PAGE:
Alice Herz-Sommer, pianist and oldest known survivor of the Holocaust, has died aged 110
26 February 2014
Pianist Alice Herz-Sommer, the oldest known survivor of the Nazi concentration camps who became an icon through her positive outlook, died on 23 February aged 110.
Born in Prague in 1903 Herz-Sommer suffered four years of oppression after the Nazi invasion of Czechoslovakia, followed by two more in Terezín, the garrison town turned concentration camp outside Prague. There, Herz-Sommer gave well over a hundred concerts. When liberation was followed by further oppression under the Communists, she and her son, later to make his own name as the cellist Raphael Sommer, moved to Israel, where she established a reputation as an outstanding teacher.
A CD of private recordings made by Herz-Sommer in her 60s, 70s and 80s was released on ‘AHS Recordings’ with the German edition of her biography in 2006. They revealed that, hidden behind this story of miraculous survival, she was also one of the great pianists of the past century. Herz-Sommer was a ‘grand-student’ of Liszt, having studied with Conrad Ansorge, one of Liszt’s later disciples.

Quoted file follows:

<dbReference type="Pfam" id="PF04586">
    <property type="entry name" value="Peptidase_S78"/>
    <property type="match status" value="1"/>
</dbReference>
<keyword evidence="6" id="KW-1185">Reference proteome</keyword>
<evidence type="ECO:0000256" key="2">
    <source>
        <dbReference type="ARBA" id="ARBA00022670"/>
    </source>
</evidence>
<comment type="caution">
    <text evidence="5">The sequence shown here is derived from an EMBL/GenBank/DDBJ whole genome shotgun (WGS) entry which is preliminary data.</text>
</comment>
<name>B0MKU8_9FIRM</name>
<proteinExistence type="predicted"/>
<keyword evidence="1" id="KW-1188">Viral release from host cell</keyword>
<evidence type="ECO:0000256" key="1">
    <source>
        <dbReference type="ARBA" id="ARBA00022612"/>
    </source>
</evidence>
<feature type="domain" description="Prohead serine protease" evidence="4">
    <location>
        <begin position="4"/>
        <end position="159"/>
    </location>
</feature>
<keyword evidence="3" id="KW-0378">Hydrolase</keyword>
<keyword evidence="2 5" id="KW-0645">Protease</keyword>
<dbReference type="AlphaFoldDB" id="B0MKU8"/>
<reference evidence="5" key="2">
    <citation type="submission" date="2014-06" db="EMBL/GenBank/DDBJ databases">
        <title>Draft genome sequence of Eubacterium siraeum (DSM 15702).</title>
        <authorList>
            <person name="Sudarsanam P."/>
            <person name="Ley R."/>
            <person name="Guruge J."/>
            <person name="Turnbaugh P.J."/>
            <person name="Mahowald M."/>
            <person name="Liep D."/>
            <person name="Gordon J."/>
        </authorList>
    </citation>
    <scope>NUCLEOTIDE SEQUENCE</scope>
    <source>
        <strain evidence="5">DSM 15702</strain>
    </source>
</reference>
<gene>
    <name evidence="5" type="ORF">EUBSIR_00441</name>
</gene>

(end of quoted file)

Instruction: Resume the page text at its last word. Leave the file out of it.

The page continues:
Herz-Sommer’s basic philosophy – ‘Life is beautiful’ – enabled her to draw strength even from the many adversities that confronted her over the years. In his recently published interview with Herz-Sommer, Martin Anderson observed: ‘You come away from a visit to Alice feeling younger yourself, with a spring in your step: she is not religious, but she radiates gratitude for being alive and her conversation is infused with a profound human decency.’